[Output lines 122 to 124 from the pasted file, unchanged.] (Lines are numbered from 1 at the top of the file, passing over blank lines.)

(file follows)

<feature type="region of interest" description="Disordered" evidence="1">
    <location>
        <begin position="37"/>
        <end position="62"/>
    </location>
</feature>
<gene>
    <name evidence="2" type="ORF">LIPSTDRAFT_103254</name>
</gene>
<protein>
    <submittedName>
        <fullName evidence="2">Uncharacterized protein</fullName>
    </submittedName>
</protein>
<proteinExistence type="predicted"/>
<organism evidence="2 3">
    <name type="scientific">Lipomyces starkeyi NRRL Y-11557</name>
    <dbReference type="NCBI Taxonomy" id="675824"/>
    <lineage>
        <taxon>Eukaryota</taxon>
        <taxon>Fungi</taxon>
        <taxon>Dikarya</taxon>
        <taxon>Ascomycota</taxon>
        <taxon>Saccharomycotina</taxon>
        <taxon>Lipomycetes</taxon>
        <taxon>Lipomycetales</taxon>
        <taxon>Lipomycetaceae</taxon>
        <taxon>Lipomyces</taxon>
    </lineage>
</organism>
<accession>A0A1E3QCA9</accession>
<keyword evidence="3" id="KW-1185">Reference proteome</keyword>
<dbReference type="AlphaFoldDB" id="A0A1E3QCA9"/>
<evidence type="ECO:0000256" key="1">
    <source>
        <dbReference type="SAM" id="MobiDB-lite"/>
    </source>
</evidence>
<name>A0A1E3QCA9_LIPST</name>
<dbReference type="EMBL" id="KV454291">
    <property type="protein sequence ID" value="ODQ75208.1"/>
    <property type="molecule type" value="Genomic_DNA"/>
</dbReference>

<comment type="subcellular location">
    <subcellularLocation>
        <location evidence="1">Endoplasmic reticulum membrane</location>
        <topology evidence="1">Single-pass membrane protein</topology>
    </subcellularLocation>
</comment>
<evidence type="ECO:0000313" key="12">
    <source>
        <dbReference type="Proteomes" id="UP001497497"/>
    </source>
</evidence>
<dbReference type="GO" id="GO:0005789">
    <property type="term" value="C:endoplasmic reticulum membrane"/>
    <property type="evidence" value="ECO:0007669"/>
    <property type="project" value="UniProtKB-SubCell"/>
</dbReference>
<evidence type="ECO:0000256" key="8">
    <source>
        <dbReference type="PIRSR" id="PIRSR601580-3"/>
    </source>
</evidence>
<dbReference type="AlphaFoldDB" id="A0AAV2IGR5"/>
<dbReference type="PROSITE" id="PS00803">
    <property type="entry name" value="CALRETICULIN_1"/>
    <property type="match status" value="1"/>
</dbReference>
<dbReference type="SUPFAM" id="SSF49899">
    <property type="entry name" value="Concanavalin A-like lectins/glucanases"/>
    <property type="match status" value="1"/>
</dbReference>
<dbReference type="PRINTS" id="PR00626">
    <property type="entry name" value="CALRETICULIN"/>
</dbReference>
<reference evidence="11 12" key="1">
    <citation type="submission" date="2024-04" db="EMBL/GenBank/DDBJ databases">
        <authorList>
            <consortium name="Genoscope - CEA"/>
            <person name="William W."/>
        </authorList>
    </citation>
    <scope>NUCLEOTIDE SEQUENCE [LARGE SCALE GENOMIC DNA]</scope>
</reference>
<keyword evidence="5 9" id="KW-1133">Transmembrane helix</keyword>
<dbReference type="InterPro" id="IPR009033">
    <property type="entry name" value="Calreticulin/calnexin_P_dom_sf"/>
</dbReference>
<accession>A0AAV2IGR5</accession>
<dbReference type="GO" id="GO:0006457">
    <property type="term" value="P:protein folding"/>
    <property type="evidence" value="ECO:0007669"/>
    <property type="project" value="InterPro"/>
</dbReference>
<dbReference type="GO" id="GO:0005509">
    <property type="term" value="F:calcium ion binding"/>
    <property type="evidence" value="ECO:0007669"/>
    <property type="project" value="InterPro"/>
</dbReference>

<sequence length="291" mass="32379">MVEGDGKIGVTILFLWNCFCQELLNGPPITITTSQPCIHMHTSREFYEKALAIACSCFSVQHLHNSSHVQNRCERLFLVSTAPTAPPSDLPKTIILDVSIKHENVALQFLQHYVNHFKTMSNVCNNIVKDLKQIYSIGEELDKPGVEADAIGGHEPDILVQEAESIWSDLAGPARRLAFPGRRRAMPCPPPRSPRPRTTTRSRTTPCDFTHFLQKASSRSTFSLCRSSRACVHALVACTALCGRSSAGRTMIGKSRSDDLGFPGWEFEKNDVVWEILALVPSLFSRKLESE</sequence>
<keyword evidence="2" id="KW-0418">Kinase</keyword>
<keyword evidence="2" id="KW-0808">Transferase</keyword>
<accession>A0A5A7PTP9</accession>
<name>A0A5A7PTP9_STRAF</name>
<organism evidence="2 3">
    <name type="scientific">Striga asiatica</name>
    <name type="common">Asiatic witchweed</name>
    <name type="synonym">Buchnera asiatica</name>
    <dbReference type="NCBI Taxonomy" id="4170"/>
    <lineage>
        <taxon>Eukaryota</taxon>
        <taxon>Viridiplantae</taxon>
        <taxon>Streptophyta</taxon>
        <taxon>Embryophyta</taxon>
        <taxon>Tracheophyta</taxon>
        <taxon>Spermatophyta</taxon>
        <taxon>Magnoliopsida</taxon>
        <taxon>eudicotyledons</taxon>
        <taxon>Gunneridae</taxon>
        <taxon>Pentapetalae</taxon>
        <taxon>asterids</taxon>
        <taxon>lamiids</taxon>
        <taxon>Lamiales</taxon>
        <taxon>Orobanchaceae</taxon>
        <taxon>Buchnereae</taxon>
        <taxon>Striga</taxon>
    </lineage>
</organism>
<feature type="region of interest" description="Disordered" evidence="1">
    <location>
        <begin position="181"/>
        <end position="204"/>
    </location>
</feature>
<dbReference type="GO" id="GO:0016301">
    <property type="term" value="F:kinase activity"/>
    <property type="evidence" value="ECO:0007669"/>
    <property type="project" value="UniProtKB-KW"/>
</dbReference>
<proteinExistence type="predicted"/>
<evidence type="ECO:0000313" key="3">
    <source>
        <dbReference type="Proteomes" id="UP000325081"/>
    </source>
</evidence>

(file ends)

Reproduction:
        <taxon>asterids</taxon>
        <taxon>lamiids</taxon>
        <taxon>Lamiales</taxon>